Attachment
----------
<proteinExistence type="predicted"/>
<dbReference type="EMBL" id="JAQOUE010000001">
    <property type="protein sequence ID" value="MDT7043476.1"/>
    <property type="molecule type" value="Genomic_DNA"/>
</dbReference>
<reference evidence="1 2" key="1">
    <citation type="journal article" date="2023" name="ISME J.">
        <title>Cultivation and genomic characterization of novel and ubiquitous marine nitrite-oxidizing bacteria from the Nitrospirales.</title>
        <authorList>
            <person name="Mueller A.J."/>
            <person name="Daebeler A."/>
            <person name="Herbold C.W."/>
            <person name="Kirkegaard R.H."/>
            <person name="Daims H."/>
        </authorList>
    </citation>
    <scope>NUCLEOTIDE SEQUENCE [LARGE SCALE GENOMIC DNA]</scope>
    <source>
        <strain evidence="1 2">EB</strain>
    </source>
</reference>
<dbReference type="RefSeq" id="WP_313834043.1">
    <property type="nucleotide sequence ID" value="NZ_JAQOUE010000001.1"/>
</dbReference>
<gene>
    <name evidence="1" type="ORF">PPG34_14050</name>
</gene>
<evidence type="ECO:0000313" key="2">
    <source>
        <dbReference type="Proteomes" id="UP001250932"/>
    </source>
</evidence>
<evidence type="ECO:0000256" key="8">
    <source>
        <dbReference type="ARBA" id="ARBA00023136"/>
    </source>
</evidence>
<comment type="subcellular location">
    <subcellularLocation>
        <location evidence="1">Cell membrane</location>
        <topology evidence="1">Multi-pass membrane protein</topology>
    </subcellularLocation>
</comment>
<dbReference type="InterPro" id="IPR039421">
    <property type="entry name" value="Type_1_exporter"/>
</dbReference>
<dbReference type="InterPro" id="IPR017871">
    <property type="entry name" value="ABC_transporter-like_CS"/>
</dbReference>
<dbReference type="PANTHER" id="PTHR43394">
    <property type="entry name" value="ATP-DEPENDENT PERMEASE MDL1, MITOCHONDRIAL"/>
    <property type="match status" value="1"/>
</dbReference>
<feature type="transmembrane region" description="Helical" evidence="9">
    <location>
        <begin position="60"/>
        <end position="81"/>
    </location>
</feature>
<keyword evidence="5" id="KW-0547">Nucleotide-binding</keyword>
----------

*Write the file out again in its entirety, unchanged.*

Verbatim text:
<proteinExistence type="predicted"/>
<dbReference type="EMBL" id="JAQOUE010000001">
    <property type="protein sequence ID" value="MDT7043476.1"/>
    <property type="molecule type" value="Genomic_DNA"/>
</dbReference>
<reference evidence="1 2" key="1">
    <citation type="journal article" date="2023" name="ISME J.">
        <title>Cultivation and genomic characterization of novel and ubiquitous marine nitrite-oxidizing bacteria from the Nitrospirales.</title>
        <authorList>
            <person name="Mueller A.J."/>
            <person name="Daebeler A."/>
            <person name="Herbold C.W."/>
            <person name="Kirkegaard R.H."/>
            <person name="Daims H."/>
        </authorList>
    </citation>
    <scope>NUCLEOTIDE SEQUENCE [LARGE SCALE GENOMIC DNA]</scope>
    <source>
        <strain evidence="1 2">EB</strain>
    </source>
</reference>
<dbReference type="RefSeq" id="WP_313834043.1">
    <property type="nucleotide sequence ID" value="NZ_JAQOUE010000001.1"/>
</dbReference>
<gene>
    <name evidence="1" type="ORF">PPG34_14050</name>
</gene>
<evidence type="ECO:0000313" key="2">
    <source>
        <dbReference type="Proteomes" id="UP001250932"/>
    </source>
</evidence>
<evidence type="ECO:0000256" key="8">
    <source>
        <dbReference type="ARBA" id="ARBA00023136"/>
    </source>
</evidence>
<comment type="subcellular location">
    <subcellularLocation>
        <location evidence="1">Cell membrane</location>
        <topology evidence="1">Multi-pass membrane protein</topology>
    </subcellularLocation>
</comment>
<dbReference type="InterPro" id="IPR039421">
    <property type="entry name" value="Type_1_exporter"/>
</dbReference>
<dbReference type="InterPro" id="IPR017871">
    <property type="entry name" value="ABC_transporter-like_CS"/>
</dbReference>
<dbReference type="PANTHER" id="PTHR43394">
    <property type="entry name" value="ATP-DEPENDENT PERMEASE MDL1, MITOCHONDRIAL"/>
    <property type="match status" value="1"/>
</dbReference>
<feature type="transmembrane region" description="Helical" evidence="9">
    <location>
        <begin position="60"/>
        <end position="81"/>
    </location>
</feature>
<keyword evidence="5" id="KW-0547">Nucleotide-binding</keyword>